Supplier Contracts and Agreements
The Broader Public Sector Procurement Directive provides the following definition of a contract:
An obligation, such as an accepted offer, between competent parties upon a legal consideration, to do or abstain from doing some act. It is essential to the creation of a contract that the parties intend that their agreement shall have legal consequences and be legally enforceable.
The essential elements of a contract include:
- an offer
- an acceptance
- an intention to create a legal relationship
- consideration (usually money)
If a document contains these elements, a binding contract between the parties is formed. A contract that is too vague may not be enforceable, so it is important to ensure that business terms included in the contract are specific and described in detail.
Contract Signing Authority
- Divisions generally have the authority to approve and sign contracts, including those for the purchase of goods and services, that are in the normal course of business and that adhere to University policy and procedures.
- Almost all academic University divisions have their own established guidelines describing the individual positions (ie: Dean, Chair) that have the authority to sign contracts.
- The Governing Council of the University of Toronto should be used as the legal entity name when drafting contracts.
- Signing authority across divisions may vary. Speak to your Chief Administrative Officer (CAO) if you are unsure about who within your own division should approve and sign a contract.
- Some potential contracts may fall outside the normal course of business for approval and signature at the divisional level. For contracts arising out of academic divisions that fall outside the normal course of business, the Provost’s approval is required.
- It is important that at the highest level within an academic division (for example, Dean or Chief Administrative Officer), there is support and approval of the contract conceptually before submitting the contract for the Provost to approve.
For information about what the Normal Course of Business means and when the Provost approves a contract, refer to the Provostial Guideline for Academic Divisions on Contracts.
Contracts below $100,000
Supplier agrees to be bound by the Standard Terms and Conditions of the University of Toronto which are incorporated herein by reference and can be viewed at www.procurement.utoronto.ca, unless Supplier and the University of Toronto have entered into an agreement that expressly provides otherwise.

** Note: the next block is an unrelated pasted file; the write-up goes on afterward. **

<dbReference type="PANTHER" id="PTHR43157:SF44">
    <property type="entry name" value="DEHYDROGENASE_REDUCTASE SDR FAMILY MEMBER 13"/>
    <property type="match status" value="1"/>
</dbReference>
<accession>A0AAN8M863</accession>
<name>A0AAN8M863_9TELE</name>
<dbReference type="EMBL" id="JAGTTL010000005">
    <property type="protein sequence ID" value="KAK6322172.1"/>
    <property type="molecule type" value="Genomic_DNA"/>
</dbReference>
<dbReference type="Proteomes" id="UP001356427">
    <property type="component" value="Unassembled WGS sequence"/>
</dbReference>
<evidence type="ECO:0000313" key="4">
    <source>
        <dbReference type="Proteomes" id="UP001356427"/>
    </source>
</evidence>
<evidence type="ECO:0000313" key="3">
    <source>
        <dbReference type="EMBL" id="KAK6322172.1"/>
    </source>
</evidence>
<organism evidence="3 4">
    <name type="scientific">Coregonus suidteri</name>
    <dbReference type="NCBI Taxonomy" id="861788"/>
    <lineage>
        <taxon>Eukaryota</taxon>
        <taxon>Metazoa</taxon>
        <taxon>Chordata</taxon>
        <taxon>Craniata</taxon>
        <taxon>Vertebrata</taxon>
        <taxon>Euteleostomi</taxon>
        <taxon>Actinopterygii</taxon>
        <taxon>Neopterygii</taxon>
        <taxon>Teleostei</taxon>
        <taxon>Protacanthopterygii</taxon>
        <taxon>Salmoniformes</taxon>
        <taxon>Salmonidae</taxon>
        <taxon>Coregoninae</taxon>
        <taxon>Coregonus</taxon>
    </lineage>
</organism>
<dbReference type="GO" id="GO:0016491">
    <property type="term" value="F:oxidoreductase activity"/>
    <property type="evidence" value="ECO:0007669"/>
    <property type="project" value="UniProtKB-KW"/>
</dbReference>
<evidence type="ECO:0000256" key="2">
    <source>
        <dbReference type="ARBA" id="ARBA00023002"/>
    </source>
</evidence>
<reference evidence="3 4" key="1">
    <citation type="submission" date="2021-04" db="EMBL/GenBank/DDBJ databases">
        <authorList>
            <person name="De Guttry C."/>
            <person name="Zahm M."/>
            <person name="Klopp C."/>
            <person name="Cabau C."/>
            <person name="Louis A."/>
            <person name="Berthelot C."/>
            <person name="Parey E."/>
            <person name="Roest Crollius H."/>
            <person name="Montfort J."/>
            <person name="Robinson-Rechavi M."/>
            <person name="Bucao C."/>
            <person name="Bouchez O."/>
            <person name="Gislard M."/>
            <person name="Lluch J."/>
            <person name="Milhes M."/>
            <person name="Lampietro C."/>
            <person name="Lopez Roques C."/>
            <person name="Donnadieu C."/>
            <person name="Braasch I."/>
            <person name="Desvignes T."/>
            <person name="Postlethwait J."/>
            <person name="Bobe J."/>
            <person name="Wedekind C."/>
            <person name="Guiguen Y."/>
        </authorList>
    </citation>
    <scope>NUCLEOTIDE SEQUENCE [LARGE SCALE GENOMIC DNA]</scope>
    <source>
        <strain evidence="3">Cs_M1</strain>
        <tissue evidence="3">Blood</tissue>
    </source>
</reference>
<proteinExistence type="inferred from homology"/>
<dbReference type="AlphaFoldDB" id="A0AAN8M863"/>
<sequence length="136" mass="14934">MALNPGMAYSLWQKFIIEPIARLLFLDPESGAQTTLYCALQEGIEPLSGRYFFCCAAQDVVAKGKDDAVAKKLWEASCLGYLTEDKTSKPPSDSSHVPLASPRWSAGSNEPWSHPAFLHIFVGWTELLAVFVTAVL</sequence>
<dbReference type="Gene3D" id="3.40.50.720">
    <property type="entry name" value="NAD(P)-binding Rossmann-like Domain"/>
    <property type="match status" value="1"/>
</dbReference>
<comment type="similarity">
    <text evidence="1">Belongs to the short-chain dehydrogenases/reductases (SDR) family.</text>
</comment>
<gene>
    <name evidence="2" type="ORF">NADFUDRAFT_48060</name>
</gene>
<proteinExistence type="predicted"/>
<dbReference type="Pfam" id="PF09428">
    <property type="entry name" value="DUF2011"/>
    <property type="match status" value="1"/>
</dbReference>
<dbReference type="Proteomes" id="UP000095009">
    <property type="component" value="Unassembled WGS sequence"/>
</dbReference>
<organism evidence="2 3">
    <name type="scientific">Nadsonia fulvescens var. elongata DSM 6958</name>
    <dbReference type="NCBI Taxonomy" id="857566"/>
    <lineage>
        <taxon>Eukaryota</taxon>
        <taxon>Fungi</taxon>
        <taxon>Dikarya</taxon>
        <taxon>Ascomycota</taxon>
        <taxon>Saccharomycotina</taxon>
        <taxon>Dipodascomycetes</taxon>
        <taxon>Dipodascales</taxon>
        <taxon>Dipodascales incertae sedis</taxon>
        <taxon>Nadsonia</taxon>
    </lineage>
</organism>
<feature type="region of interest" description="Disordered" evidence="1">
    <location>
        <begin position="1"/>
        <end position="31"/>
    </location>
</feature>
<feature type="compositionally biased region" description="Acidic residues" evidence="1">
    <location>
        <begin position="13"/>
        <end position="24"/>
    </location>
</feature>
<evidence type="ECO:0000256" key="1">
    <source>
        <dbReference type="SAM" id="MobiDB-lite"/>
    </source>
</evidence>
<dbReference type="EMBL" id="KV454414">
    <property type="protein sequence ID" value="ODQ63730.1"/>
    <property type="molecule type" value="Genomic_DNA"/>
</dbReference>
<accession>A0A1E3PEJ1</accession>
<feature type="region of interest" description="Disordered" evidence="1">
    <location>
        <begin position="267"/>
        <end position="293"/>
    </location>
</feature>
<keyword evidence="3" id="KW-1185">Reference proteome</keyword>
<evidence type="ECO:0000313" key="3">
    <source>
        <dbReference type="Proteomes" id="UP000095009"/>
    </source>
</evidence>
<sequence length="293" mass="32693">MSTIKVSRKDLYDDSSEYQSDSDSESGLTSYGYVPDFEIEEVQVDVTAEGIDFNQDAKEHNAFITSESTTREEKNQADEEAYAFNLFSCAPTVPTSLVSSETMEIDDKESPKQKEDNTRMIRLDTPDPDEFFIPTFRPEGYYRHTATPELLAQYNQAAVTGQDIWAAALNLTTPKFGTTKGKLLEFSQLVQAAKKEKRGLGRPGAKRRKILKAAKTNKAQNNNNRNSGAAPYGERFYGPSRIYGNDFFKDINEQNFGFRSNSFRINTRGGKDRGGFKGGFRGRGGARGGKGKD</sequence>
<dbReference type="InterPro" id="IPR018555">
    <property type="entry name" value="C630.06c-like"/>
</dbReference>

The terms and conditions will create a legal obligation upon the supplier’s fulfilment of the purchase order.
Sometimes, suppliers may provide their standard form of contract for the University to execute, in which case, the contract will take precedence over the terms and conditions. These contracts may be signed if they align with the University’s standard terms and conditions and also include a start and end date. These contracts do not always include the University’s standard terms and conditions because the contract has been drafted for the supplier’s benefit and the University’s standard terms heavily favour the University. Therefore, supplier contracts should be reviewed carefully by the local buying unit. Some key terms that should be considered and included in a contract for the purchase of goods and services include:
- Insurance and Warranty provisions, if applicable
- Ownership of Intellectual Property that is created for the University, if applicable
- Confidentiality provisions
- Specific deliverables
- Timelines expected for the deliverable(s)
- Payment schedule associated with the deliverable(s)
- Termination Clause
- Laws of Ontario will govern the contract
- Date and signature of both parties (who have the authority to bind the legal entity)
Contracts at $100,000+
Often, the supplier wishes to negotiate a number of modifications to the contract template for various legal and business reasons. Procurement Services, in conjunction with the local buying unit may determine if the supplier’s suggested modifications requires a more detailed legal review.
Requests for major changes to the standard contract will delay contract execution because the negotiation and approval process for both the University and the supplier can take a great deal of time.